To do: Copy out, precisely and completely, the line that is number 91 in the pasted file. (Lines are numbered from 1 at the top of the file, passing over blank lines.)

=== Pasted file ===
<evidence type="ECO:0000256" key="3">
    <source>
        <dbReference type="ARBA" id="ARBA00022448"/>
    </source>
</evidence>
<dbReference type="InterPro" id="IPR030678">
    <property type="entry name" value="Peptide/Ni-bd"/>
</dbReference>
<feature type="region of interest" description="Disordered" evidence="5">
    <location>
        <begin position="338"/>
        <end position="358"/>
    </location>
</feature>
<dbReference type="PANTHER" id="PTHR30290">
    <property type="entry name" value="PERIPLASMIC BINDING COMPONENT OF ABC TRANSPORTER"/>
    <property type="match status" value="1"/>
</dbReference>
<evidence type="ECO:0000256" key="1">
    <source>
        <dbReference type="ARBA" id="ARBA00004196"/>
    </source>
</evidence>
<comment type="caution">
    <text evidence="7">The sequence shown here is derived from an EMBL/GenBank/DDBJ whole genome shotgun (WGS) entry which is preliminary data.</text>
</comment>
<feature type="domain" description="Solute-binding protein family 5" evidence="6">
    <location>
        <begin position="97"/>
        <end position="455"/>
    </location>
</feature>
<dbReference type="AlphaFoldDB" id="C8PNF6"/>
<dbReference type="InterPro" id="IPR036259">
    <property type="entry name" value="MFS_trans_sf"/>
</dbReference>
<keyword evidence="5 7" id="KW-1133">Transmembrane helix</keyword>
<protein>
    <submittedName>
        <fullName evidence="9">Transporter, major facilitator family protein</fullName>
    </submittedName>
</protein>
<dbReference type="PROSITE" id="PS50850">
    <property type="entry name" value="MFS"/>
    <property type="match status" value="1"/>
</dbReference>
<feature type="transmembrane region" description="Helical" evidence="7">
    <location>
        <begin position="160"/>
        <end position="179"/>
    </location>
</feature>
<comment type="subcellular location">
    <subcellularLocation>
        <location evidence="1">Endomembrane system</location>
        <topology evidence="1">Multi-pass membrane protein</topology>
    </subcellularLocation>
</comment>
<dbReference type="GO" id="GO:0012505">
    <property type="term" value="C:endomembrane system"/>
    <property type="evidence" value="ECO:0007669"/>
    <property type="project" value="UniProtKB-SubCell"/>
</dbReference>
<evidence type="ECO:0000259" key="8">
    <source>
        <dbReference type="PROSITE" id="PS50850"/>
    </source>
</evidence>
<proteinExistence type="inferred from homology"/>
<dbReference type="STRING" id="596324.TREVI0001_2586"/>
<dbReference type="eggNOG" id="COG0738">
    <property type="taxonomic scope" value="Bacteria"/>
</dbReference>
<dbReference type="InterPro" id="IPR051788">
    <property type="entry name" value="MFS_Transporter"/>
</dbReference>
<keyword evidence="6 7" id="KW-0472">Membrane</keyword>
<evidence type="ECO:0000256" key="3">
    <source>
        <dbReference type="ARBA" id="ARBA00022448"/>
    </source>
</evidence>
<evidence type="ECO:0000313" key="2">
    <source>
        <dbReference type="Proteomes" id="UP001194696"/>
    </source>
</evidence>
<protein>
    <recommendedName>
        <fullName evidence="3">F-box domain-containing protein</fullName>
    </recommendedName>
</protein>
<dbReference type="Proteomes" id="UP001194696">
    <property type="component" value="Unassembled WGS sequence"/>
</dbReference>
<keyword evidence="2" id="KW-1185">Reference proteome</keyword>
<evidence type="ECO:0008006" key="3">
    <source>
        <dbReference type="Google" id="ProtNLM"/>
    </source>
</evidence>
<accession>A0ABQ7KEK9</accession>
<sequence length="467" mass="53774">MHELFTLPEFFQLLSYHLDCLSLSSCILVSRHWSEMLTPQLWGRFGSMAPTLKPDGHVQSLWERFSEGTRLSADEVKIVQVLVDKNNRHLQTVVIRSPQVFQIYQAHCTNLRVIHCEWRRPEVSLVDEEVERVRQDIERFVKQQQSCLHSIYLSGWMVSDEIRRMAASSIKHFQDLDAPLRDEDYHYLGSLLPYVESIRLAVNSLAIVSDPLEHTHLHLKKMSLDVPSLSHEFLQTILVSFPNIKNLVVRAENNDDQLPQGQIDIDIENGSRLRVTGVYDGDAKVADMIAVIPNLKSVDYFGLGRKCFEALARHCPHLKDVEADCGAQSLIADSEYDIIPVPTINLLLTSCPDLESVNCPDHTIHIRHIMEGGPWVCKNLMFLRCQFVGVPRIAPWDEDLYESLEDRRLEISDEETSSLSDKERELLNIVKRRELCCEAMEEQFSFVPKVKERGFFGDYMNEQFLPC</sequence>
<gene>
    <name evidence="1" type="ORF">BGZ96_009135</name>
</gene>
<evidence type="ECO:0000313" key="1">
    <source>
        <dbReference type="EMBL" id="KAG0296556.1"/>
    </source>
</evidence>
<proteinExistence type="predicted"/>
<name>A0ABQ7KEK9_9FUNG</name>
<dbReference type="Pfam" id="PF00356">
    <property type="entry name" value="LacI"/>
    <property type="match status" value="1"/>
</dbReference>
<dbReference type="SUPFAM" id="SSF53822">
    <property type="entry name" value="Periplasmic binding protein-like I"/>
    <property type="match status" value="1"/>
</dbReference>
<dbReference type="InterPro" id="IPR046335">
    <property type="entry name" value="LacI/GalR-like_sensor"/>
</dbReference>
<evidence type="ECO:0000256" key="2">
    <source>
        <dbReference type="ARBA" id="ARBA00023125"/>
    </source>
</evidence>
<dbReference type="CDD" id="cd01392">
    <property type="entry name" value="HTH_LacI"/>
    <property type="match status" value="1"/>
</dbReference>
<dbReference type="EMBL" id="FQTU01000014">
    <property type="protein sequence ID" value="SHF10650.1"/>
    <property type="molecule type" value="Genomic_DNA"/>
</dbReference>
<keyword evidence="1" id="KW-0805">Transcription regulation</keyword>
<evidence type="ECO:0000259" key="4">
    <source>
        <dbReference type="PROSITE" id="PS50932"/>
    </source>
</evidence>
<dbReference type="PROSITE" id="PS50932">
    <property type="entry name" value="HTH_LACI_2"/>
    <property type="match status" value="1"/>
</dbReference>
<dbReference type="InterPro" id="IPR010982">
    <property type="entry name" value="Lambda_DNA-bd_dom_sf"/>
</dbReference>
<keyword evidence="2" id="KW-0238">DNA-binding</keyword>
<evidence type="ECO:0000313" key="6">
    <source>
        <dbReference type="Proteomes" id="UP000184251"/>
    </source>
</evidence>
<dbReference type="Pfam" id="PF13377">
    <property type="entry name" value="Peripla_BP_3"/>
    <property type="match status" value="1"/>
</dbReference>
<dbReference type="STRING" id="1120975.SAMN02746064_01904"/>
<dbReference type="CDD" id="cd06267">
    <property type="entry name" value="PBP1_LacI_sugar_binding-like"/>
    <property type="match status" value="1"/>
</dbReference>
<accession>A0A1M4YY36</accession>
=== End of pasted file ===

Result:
    </recommendedName>